Austin Police have released the names of officers who allegedly fired “less fatal” shots at crowds on May 30 and 31. Following the murder of George Floyd, the Austinites had rallied to protest police brutality and racial inequality, and sparked weeks of demonstrations across the city.
On June 26, the department issued a short notice identifying five officers who had been given paid administrative services during the investigation and their length of service.
Nicholas Gebhart – 7.5 years
Kyu An – 3.5 years
Kyle Felton – 1 year
Derrick Lehman – 10 years
John Siegel – 3.5 years
APD’s investigation examines the use of “Level 1 less lethal violence” in protests held outside APD headquarters, Austin City Hall and the Texas State Capitol over the last weekend in May. Although details of the report do not specify exactly which incidents are under investigation, at least three protesters were hospitalized, two critically after being hit by “beanbag balls” fired from a modified .22 shotgun.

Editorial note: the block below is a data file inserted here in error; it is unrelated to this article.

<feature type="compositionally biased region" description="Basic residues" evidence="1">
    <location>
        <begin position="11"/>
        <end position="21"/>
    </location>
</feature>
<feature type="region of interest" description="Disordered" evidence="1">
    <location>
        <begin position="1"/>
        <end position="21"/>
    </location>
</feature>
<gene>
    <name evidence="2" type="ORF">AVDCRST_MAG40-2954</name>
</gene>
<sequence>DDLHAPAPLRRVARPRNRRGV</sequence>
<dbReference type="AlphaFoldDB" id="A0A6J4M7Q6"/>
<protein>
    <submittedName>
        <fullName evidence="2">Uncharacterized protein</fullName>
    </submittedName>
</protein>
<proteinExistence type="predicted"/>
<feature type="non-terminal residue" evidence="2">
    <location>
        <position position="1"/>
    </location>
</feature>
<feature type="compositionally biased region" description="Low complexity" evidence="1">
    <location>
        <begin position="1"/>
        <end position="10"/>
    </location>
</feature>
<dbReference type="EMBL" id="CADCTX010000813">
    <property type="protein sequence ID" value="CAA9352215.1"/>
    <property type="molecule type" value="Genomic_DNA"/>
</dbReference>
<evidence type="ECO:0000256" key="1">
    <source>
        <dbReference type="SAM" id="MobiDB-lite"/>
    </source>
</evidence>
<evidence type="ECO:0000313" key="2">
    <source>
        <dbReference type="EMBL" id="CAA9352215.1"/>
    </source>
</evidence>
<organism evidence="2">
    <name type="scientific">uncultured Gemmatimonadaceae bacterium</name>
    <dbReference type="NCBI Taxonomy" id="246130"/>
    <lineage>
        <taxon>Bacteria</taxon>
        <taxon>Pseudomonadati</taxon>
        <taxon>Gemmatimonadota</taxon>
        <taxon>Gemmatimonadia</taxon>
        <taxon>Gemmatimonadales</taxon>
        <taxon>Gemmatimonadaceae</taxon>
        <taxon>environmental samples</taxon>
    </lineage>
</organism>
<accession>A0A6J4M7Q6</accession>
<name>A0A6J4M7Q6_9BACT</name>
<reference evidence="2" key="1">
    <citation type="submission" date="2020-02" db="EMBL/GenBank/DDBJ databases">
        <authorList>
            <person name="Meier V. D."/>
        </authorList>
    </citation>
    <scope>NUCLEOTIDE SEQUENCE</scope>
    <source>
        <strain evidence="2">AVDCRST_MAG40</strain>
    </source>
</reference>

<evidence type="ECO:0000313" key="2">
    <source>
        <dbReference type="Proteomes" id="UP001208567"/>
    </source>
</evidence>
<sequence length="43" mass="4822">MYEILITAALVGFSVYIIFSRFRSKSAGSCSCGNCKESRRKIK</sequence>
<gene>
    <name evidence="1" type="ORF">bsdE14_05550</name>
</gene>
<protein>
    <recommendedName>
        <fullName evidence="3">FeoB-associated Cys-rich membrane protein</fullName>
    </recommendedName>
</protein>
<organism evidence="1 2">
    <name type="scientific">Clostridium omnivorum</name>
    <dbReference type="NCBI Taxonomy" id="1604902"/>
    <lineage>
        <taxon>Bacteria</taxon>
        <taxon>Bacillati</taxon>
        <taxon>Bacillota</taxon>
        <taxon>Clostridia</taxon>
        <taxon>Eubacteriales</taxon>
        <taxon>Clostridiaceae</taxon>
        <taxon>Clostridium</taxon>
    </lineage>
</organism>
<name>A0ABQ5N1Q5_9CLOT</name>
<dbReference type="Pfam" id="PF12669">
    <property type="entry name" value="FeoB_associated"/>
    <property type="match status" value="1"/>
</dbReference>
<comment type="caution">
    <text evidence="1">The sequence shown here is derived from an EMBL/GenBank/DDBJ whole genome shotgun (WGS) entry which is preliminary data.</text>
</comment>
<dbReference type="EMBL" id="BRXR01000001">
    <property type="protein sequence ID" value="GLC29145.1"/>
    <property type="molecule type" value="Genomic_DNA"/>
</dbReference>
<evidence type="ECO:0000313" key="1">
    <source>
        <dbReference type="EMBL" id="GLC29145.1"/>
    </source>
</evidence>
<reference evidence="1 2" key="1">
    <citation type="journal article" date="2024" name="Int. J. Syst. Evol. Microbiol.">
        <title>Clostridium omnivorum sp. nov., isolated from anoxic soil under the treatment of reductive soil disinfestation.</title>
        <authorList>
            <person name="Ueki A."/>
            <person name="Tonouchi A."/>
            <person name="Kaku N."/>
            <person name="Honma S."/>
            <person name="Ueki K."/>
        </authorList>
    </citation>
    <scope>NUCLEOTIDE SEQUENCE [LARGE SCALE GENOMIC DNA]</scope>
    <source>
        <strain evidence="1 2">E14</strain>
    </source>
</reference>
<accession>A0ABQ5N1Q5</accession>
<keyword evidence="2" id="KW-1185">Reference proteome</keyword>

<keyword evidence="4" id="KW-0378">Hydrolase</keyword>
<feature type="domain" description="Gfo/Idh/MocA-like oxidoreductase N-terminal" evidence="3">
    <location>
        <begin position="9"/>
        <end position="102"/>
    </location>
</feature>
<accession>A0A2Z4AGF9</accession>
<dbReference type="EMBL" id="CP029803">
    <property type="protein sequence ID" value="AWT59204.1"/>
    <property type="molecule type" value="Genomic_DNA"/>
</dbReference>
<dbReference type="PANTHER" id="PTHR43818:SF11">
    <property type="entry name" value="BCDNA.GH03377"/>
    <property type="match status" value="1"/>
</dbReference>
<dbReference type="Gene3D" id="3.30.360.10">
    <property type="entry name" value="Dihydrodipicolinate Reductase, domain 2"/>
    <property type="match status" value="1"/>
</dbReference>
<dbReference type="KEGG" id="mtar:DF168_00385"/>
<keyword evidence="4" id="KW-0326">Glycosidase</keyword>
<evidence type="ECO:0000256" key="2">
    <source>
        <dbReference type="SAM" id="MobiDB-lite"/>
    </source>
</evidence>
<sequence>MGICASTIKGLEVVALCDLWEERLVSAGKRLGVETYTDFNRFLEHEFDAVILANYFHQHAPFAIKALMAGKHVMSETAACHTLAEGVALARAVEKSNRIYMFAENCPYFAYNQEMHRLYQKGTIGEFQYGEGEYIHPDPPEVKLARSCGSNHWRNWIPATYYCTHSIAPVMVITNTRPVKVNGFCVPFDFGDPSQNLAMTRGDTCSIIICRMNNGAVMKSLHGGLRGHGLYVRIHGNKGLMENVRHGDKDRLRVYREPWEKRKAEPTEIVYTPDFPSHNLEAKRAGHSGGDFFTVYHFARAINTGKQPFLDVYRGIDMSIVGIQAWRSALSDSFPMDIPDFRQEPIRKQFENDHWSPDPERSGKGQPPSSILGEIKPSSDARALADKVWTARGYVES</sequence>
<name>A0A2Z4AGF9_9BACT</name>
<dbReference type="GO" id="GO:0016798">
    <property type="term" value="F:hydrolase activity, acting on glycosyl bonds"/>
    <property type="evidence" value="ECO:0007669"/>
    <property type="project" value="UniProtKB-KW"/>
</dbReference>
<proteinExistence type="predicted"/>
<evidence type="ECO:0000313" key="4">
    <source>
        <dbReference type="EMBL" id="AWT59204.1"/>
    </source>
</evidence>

According to the APD General Orders, a Level 1 incident is the greatest use of force. Level 1 criteria include “the use of impact weapons, including kinetic energy projectiles, and improvised weapons that strike a subject’s head” and “any force that resulted in serious bodily harm that is admitted to hospital beyond the emergency need room handling and dismissal. ”
Texas state student Justin Howell and 16-year-old Levi Ayala were shot in the head during the protests. Both were hospitalized and underwent emergency surgery. The pregnant Saraneka Martin was shot in the stomach and also hospitalized.
Social media footage of police officers firing projectiles into the crowd sparked outrage across the city. Some residents demanded the dismissal of APD boss Brian Manley. (Austin City manager Spencer Cronk, who according to the charter is the only person allowed to fire Manley, has stated that he will not.)
In the hours leading up to APD’s release, Austin city council member Greg Casar tweeted that the news was coming, saying:
Today the city plans to release investigative information into critical injuries suffered by protesters by #blacklifematters, including the names of officials. After all.
I think it would have taken much, much longer if it hadn’t been for the community push. We need justice for these families.
– Gregorio Casar (@GregCasar) June 26, 2020
According to the APD, these cases are still ongoing and the department will continue to update the public.